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The Biggest Subscriber Loss in OGIB history

EDITORS NOTE: On November 15 2012, one of the hottest Canadian energy stocks called Poseidon Concepts announced horrible quarterly results that cut the stock from $13.25 that day to open at $6.  I sold it right away that next day as there is never just one cockroach.  It would go right off the board–to zero within months.  Sadly, I was one of the people who looked management in the eye and believed them when they said earlier in the year that their increasingly long dated receivables were good. The company sold frack water tanks.  It remains the largest loss in the OGIB portfolio history.  The Alberta Securities Commission has scheduled a first hearing in its case for April 2.

By: Mike Caswell
Reprinted with Permission from Canjex Publishing
(originally appeared February 9 2015 at www.stockwatch.com)

The U.S. Securities and Exchange Commission and the Alberta Securities Commission have filed parallel cases stemming from the 2013 collapse of Poseidon Concepts Corp., a now defunct oil services company. The SEC claims that one of the company’s senior executives, Joseph Kostelecky, orchestrated a financial fraud that involved recording about $100-million (U.S.) in improper revenues. The revenues were based on contracts that were uncollectible or did not even exist, according to the SEC.

The allegations come about two years after Poseidon, a former Toronto Stock Exchange listing, collapsed amidst a massive revenue restatement. The company reported on Feb. 14, 2013, that between $95-million and $106-million of its revenue for the first nine months of 2012 was incorrect. The resulting restatement wiped out most of the company’s $148-million in revenue for the period. The stock, which had traded as high as $16.90 in 2012, hit 27 cents that month. Two months later the company delisted from the TSX, and it is now defunct.

The charges are contained in a civil complaint that the SEC filed on Friday, Feb. 6, in the District of North Dakota. The complaint names as a defendant Mr. Kostelecky, a 53-year-old North Dakota resident who served as an executive vice-president at Poseidon. He was in charge of the company’s sales and operations in the U.S., where it generated most of its revenues. He supervised about 40 employees and was the company’s only U.S. executive.

 

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BISMARCK TRIBUNE
Joseph Kostelecky

As part of his job, Mr. Kostelecky personally negotiated a substantial number of sales contracts with Poseidon’s U.S. customers, the SEC says. He gave explicit directions to members of the U.S. accounting staff about recording revenues from those contracts. Many of the arrangements he purportedly had with customers did not include any formal documentation, according to the complaint.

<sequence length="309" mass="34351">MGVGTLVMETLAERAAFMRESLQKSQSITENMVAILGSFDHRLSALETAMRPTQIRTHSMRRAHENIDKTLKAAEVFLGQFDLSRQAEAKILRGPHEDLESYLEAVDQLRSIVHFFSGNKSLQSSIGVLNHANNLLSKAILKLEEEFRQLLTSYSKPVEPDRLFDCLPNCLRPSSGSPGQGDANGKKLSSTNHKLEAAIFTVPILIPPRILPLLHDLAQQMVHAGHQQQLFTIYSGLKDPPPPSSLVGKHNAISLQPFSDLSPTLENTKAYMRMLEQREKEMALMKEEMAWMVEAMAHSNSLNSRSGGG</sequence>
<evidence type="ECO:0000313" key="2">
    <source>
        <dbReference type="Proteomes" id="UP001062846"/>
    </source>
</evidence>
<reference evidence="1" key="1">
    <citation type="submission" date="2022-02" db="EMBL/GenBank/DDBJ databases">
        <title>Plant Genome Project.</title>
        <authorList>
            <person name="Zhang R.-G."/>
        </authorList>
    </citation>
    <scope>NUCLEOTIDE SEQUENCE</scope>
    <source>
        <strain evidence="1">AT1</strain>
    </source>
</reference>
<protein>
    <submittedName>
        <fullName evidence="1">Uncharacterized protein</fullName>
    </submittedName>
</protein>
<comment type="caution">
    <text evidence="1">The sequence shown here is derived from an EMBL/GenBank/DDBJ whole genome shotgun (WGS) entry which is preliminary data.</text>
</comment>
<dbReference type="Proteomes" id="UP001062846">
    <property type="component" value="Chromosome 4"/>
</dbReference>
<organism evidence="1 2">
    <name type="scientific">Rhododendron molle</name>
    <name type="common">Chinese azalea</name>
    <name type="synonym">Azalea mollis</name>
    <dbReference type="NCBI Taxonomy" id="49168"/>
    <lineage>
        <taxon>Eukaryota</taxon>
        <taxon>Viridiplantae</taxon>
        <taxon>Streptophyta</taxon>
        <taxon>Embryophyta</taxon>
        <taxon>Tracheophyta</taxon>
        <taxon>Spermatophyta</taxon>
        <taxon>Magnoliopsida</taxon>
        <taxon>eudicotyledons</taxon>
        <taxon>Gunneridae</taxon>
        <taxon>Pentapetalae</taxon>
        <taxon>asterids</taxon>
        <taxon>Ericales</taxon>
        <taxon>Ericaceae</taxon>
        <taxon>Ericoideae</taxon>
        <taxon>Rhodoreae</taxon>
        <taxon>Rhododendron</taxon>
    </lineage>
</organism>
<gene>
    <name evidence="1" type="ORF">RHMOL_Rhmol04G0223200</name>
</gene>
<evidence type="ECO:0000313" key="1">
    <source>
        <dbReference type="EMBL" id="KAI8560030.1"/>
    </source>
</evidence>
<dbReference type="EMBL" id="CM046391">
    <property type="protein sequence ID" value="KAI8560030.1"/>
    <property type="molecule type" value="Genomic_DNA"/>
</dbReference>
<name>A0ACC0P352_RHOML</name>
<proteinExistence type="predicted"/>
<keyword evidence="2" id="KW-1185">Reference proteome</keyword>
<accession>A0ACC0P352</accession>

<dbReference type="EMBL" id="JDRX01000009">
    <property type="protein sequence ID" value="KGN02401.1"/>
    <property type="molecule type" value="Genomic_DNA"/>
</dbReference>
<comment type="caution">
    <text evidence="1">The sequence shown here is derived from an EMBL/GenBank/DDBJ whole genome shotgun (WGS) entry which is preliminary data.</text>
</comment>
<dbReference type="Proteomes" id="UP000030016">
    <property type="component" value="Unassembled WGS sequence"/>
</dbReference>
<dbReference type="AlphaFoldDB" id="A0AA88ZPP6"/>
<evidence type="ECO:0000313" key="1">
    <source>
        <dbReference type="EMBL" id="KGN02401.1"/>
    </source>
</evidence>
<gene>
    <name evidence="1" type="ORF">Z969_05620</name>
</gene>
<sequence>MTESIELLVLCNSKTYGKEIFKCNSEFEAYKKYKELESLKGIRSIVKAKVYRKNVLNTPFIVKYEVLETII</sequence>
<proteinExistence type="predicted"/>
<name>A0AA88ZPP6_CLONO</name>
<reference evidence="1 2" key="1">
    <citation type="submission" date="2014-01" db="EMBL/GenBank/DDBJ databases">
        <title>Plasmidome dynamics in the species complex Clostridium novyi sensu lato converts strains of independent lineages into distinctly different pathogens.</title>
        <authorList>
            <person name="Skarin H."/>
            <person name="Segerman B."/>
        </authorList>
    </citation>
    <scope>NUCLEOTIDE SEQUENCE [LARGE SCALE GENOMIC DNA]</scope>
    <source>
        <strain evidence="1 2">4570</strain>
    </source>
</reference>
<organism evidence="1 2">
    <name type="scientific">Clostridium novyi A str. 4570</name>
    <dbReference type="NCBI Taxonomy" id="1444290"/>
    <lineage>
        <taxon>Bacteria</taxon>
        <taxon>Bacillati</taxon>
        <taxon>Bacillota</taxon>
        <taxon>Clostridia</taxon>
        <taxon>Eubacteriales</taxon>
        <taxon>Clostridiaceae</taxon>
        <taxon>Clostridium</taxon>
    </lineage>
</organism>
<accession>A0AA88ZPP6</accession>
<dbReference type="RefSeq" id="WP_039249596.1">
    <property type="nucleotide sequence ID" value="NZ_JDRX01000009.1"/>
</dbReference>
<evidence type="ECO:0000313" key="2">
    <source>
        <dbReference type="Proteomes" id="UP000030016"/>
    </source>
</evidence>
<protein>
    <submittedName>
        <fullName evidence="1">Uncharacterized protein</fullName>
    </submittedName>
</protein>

The problems, as described by the SEC, began to appear in the third quarter of 2012. The company’s Canadian office had hired a new operations controller, and that controller started to seriously question Mr. Kostelecky about whether some of the company’s receivables were collectable. Those receivables, which were called “take-and-pay” contracts, were becoming increasingly large and dated, the complaint states. Mr. Kostelecky, however, maintained that the customers had signed contracts.

This did not satisfy the controller, who started to contact customers directly. According to the SEC, she quickly discovered some substantial inconsistencies, the most blatant being that the company appeared to have no agreement at all with some customers. The seriousness of the situation was best described in an e-mail she wrote to Poseidon’s chief financial officer on Aug. 30, 2012. The message, as quoted by the SEC, read in part: “In a lot of cases I have been talking to customers who we have millions of dollars in receivable balances who have no idea who Poseidon is. … I have absolutely no confidence that we will be paid any of the [take-or-pay] contract revenue that we have entered, (likely in the 60 million dollar range).”

The fraud, as described by the SEC, was fully exposed when the company’s board formed a special committee to look into the receivables. The committee hired Ernst & Young to examine the situation. Based on Ernst & Young’s findings, the company reported that most of its revenue for the nine months ended Sept. 30, 2012, should not have been recorded in its financial statements.

The SEC’s complaint seeks appropriate civil penalties, a permanent officer and director ban, and injunctions barring future violations. Mr. Kostelecky settled the case simultaneously with the SEC filing it, agreeing to the ban, injunction and to pay a $75,000 (U.S.) civil penalty. He did not admit to any wrongdoing.

In addition to the SEC case, Mr. Kostelecky is among the respondents in an administrative action the ASC filed on Friday, Feb. 6. The ASC case also names the company’s former chief executive officer, Lyle Michaluk; its former chief financial officer, Matthew MacKenzie; and its former chief operating officer, Clifford Wiebe. The ASC says that Mr. Michaluk and Mr. MacKenzie falsely certified that the company’s financial statements were correct. Mr. Wiebe acquiesced in the company’s failure to comply with its disclosure requirements, according to the regulator. A hearing has not yet been scheduled in that case.

© 2015 Canjex Publishing Ltd. All rights reserved



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